–Some hockey fans have begun questioning the importance of winning faceoffs, but the Anaheim Ducks aren’t among those who doubt the importance of winning draws. “If you start with the puck, you can use it to your advantage on the offensive side of the game. When you’re trying to protect a lead and starting with the puck, you’re killing their momentum that they’re trying to build.” (OC Register)
–Even though it’s been almost 30 years since Wayne Gretzky has suited up for the Edmonton Oilers, he still gets pretty intense during their playoff games. We’ve all gotten to see the footage of a nervous-looking Gretzky watching the Oilers play, and he’s definitely not just putting on a show. “It’s an emotional game and I’ve always been sort of an emotional guy. It’s exciting. Back in Edmonton, the city is on fire. The Oilers are playing with a great deal of passion. You can’t help but get caught up in that passion. That’s what it’s all about. (Edmonton Journal)
–There’s a couple of teams still looking for new head coaches at this point, and Sportsnet’s Ryan Dixon brings up five off-the-board candidates that could step in and get an NHL job very soon. With the success the Capitals have had over the last few seasons, it’s not surprising to see their associate coach Todd Reirden and assistant Lane Lambert get some recognition. (Sportsnet)
–Speaking of people flying under the radar, USA Today looks at eight players that could surprisingly make a huge difference for their teams in the second round. With the injury to Karl Alzner in Washington, Nate Schmidt could eat up some important minutes for the Caps. Pens forward Jake Guentzel, who was terrific in the first round against Columbus, may need to help shoulder the offensive burden. (USA Today)
–Smaller goalie equipment was supposed to make life harder for netminders, but has it had the opposite effect? Since the equipment change became mandatory on Feb. 4, scoring went down by 0.03 goals-per-game. The Hockey News’ Ken Campbell suggests that if the NHL wants to add more scoring, they may be better off making goalies wear bigger equipment. (The Hockey News)
Bruce Cassidy wanted it, and now he’s got it.
On Wednesday morning, Cassidy was officially named the 28th head coach of the Boston Bruins.
He really helped turn Boston’s season around after taking over for Claude Julien, who was fired on Feb. 9. Cassidy led the Bruins to an 18-8-1 record in 33 games behind the bench.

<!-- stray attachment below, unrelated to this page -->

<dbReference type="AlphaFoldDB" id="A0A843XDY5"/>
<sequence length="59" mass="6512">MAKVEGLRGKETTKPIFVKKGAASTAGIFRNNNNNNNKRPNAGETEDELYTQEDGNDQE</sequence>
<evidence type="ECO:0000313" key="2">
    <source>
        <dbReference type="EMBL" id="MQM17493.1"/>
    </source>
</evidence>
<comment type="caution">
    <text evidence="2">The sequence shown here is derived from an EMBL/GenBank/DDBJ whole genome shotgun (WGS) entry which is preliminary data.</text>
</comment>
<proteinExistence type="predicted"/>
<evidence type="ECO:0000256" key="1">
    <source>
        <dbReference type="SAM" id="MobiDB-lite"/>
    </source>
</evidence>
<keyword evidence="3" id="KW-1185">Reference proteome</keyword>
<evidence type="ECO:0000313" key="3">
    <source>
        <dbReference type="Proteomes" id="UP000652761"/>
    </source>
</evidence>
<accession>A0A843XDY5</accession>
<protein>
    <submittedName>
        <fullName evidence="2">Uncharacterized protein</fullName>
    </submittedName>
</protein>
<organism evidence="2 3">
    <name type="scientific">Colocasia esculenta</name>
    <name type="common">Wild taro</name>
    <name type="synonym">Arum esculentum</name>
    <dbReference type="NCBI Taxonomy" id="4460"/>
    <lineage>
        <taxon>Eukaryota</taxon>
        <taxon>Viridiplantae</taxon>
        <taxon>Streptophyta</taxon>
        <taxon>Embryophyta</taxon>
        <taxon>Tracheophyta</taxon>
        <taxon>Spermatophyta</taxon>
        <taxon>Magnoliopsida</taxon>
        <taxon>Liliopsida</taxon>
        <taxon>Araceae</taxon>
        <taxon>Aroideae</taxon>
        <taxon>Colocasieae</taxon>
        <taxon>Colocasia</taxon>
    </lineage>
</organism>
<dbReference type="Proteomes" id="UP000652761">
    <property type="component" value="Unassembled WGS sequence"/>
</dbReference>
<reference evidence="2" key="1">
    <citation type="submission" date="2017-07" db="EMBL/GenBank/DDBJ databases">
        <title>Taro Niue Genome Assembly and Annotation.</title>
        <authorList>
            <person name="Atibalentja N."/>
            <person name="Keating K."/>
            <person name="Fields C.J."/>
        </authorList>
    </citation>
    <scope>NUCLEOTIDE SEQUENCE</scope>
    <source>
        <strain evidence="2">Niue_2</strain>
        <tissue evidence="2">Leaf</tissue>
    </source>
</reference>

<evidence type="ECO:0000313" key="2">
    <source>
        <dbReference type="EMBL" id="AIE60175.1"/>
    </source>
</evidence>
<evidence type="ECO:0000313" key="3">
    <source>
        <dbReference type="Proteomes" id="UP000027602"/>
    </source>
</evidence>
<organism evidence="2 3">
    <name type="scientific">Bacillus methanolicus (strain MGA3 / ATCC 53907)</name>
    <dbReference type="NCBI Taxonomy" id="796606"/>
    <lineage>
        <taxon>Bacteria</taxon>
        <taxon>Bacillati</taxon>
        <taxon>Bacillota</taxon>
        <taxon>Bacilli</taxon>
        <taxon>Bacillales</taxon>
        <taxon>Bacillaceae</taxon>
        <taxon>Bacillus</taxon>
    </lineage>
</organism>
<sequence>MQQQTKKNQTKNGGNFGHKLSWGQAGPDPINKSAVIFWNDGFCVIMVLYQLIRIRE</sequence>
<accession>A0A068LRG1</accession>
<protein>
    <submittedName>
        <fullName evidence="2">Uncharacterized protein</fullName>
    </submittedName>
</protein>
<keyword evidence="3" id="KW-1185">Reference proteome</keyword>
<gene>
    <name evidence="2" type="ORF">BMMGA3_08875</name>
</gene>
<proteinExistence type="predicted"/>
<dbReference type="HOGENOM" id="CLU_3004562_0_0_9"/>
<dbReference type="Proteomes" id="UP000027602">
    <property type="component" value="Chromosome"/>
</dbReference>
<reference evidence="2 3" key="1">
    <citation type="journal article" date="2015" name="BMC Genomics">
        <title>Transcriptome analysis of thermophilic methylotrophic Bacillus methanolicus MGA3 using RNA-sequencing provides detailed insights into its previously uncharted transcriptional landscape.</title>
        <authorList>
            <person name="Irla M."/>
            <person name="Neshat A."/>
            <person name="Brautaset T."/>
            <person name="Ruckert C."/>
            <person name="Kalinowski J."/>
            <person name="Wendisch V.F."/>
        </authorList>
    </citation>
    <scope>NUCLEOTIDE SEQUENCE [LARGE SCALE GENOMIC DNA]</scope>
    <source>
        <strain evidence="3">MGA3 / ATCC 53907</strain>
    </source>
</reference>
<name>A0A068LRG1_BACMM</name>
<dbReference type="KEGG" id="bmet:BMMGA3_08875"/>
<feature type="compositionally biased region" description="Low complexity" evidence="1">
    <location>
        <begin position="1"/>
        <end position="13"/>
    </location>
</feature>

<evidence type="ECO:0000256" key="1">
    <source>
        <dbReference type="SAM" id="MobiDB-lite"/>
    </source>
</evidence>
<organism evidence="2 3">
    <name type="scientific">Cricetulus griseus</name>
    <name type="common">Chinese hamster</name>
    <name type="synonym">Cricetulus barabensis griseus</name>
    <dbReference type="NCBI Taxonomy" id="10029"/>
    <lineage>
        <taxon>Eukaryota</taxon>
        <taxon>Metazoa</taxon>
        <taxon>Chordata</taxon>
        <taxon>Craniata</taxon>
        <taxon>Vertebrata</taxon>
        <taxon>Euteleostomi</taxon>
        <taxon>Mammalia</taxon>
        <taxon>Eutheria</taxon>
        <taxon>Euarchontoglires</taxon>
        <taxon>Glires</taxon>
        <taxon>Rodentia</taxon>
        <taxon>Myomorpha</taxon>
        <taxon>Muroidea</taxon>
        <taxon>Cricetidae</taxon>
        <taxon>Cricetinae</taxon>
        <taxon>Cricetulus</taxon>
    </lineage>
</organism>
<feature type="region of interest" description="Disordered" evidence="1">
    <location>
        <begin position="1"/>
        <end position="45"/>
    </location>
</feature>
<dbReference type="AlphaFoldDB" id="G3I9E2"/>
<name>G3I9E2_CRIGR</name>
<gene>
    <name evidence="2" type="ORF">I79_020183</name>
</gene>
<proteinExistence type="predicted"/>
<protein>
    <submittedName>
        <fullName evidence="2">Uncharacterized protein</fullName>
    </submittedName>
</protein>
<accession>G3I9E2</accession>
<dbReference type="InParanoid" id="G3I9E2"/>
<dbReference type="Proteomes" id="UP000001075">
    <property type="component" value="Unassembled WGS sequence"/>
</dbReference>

Despite being without a number of key players like Torey Krug, Brandon Carlo, David Krejci and others, Cassidy’s Bruins managed to push the Senators before eventually being eliminated in six games in the opening round of the playoffs.
“Obviously we’re talking (the players) about pretty much everything when we’re out shooting the bull, and a lot of guys liked him,” forward David Backes said on Tuesday, per NESN. “He was put into a tough situation — being out of the playoff race, maybe just chasing at the point he takes over to try to take a team and get in … and you figure the way the business works, that he’s probably coaching for his life to make a splash and show that he can be a difference-maker or else who knows what the future holds for him? I think he did a heck of a job, and his results are what a coach should be judged on.”
Cassidy did some impressive work over the final three months of the campaign. Under his watch, the team finished first in goals-per-game (3.37), first in fewest shots allowed (741), tied for second in wins (18), tied for second in power play percentage (27.8), tied for third in goals allowed per game (2.30), and they ranked sixth in takeaways (229).
Prior to joining Julien’s staff as an assistant at the start of the 2016-17 season, Cassidy spent five years as head coach of Boston’s AHL team in Providence.
This is the second head coaching job for the 51-year-old at the NHL level. He previously served as head coach of the Washington Capitals for parts of two seasons (2002-03 to 2003-04).
On Monday, we found out that Joe Thornton made the “courageous” (or … outrageous?) decision to fight through tears to his ACL and MCL and suit up for the playoffs.
(That still warrants a moment of reflection, because, wow.)
The San Jose Sharks sent out a positive update in that regard: after successful surgery yesterday, Thornton is expected to be ready to play by the start of the 2017-18 season.
So, that answers one big question. It doesn’t settle an even bigger one, though: where will Thornton play next year?
Patrick Marleau indicated that he believes he has “at least five good years” left, a fine thought that becomes trickier when you consider San Jose’s salary structure problems for 2018-19 and on. The impression is that Thornton wants to come back, too, but what if he – justifiably – seeks security in a longer term deal?
That situation is currently unclear, but at least it sounds like he’ll be healthy to start next season, whether he remains a member of the Sharks or joins a different roster.